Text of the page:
A political campaign ad in a local City Council race has sparked an uprising among nonprofit members of a Silicon Valley business organization and the resignation of its chief executive.
Matt Mahood, president and CEO of The Silicon Valley Organization, formerly the San Jose/Silicon Valley Chamber of Commerce, stepped down last week after initially being placed on administrative leave. At least three SVO board members have stepped down since the ad was posted, according to the San Jose Spotlight.
During a news conference on Thursday, The SVO leadership announced an investigation into how the ad was posted. Results of the investigation, expected to be completed in one week, will be posted on the organization’s website.
“An image was recently posted on The SVO website that was blatantly racist, completely inappropriate and unacceptable. We are horrified by this image as it does not represent the values of the organization, the leadership, the Board of Directors or our members. For that, we apologize. There is no excuse,” Executive Vice President Madison Nyugen said in a statement on Wednesday. “The Board of Directors is moving quickly and effectively to understand how this could have occurred, and to ensure it never happens again. We understand that swift, effective action is required so that other positive work and community support of the SVO is not impacted.”
The ad depicts Black protestors on a street amid clouds of tear gas, with the question “Do you really want to sign on to this?” over an image that apparently originated in South Africa of Black rioters. The SVO supported incumbent Dev Davis and the ad targeted challenger Jake Tonkel in the District 6 race.
All activities of the SVO political action committee (PAC) are suspended, effective immediately, and a “qualified third-party investigator has been engaged to conduct a top down investigation to determine how and why such an image was posted.” The investigation will explore all levels of the organization, starting with leadership and will include inherent cultural issues in the organization that might have contributed.
Staff and board members will undertake sensitivity training which will begin at the annual retreat, which begins Friday.
The new diversity and inclusion review board will be established to oversee and provide guidance on all events and activities The SVO is involved in going forward, and review all PAC messages. The board, which will be comprised of at least three people outside the organization, will be announced in the coming weeks.
“There have been a string of events over the past year-plus that have led The SVO up to this point. We have to acknowledge that this isn’t a one-event thing. It’s many things that have happened,” Executive Committee board member Kevin Surace said during a press conference. “Maybe they were small, but they add up and add up and add up, and they hurt our community. It was morally, ethically and politically wrong,” said Surace, who joined the board earlier this year after a merger with Silicon Valley Forum.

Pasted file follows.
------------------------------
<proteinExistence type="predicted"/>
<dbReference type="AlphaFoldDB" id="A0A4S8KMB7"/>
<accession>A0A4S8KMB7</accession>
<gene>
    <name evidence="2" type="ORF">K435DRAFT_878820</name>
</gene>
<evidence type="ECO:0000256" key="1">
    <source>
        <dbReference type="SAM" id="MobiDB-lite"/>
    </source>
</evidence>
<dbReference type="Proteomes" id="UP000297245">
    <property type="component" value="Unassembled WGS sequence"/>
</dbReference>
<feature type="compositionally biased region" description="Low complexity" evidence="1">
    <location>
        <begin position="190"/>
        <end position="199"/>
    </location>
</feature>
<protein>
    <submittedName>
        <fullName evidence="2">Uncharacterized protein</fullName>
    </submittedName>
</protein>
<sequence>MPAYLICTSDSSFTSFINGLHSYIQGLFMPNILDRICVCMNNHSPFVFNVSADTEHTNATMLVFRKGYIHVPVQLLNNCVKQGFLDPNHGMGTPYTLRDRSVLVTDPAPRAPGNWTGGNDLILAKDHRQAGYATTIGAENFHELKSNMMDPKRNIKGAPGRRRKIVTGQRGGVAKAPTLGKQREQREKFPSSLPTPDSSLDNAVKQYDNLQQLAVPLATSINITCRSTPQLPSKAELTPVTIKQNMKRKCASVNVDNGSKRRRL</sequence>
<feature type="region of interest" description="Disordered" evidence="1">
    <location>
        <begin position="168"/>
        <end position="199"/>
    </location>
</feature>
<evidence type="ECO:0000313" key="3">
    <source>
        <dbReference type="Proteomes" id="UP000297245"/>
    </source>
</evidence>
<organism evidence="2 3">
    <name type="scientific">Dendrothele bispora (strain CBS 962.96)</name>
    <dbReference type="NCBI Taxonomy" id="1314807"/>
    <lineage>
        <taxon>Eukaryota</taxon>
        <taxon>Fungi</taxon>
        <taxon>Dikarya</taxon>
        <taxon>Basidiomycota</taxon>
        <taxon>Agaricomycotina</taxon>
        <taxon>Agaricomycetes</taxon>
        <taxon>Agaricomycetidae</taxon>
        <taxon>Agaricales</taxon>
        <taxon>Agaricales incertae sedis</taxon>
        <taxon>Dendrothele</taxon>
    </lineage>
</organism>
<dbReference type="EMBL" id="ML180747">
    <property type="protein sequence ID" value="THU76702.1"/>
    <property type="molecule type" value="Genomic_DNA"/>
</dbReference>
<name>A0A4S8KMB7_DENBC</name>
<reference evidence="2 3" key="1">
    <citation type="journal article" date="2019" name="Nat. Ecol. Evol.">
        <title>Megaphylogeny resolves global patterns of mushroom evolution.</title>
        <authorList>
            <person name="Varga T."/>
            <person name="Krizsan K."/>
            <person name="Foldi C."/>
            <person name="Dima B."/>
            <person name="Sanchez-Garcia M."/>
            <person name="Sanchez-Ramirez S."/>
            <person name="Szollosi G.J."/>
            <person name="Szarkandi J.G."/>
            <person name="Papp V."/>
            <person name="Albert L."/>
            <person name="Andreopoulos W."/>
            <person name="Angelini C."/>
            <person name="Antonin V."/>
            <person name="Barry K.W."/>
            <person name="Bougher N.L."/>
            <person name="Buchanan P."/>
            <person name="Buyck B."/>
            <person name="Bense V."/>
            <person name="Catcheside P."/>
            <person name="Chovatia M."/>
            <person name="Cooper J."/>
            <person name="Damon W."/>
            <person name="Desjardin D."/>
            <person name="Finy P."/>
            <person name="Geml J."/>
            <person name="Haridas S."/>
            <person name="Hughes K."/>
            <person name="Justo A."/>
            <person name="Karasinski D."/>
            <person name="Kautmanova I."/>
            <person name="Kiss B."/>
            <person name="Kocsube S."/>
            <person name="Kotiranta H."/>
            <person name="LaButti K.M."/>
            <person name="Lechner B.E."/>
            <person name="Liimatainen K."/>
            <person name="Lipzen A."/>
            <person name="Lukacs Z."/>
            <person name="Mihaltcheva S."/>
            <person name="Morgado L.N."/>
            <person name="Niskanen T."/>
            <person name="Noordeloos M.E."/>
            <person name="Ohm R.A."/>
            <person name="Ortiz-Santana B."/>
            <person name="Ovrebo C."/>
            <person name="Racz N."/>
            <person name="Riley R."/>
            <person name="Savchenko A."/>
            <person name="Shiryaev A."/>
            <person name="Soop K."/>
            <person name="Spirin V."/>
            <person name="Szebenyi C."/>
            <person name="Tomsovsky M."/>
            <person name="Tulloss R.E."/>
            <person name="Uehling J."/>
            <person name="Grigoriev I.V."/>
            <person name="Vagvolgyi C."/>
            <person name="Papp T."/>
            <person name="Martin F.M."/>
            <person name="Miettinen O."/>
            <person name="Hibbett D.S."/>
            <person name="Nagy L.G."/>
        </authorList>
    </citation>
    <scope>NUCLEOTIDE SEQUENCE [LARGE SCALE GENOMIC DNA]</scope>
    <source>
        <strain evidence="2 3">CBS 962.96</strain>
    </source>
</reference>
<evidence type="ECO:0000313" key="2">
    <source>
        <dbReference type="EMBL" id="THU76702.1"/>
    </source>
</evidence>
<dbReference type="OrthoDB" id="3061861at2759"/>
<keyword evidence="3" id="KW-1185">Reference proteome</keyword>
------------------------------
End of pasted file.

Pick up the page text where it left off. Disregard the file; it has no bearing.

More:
Dozens of nonprofits signed on to a 540-word letter blasting the campaign ad as “blatant racist fear-mongering tactics” and calling for a house cleaning at the organizations behind it. “While as nonprofit 501(c)3 organizations we do not take stances related to any particular candidate or political party, we can and do take a strong stance against racist actions and speak out when we see them. The mailer is false, misleading, and a racist action. The webpage goes deeper and reveals a disturbing pattern of racist tropes, e.g., darkening of an opposition candidate’s face in a previous race,” according to the letter. The signatories included representatives of the local NAACP, United Way, City Year, Habitat for Humanity, and Silicon Valley Community Foundation.
“The inclusion of a blatantly racist webpage on the SVO website is shameful, inflammatory, and completely disrespectful to human dignity and to our diverse community. This is not the first or even the second offense from these organizations. This is not simply the fault of an unsupervised contractor. This can’t be fixed by diversity training. This is a failure of executive leadership. A simple apology is insufficient. The executive staff and board leadership of SVO, SVO PAC, CAR, and CAA must resign immediately, and each of these organizations publicly cease encouraging or enabling this pattern of racist actions.”
The Silicon Valley Council of Nonprofits withdrew its Nonprofit Ally Award given to The SVO recently for Mahood’s help in securing PPE for nonprofit essential workers. “The webpage image seeks to stoke the flames of racial fears and resentments by implying that a candidate’s stance on policing reform will result in young Black men swarming the streets of Willow Glen or the Rose Garden,” SVCN said in a statement.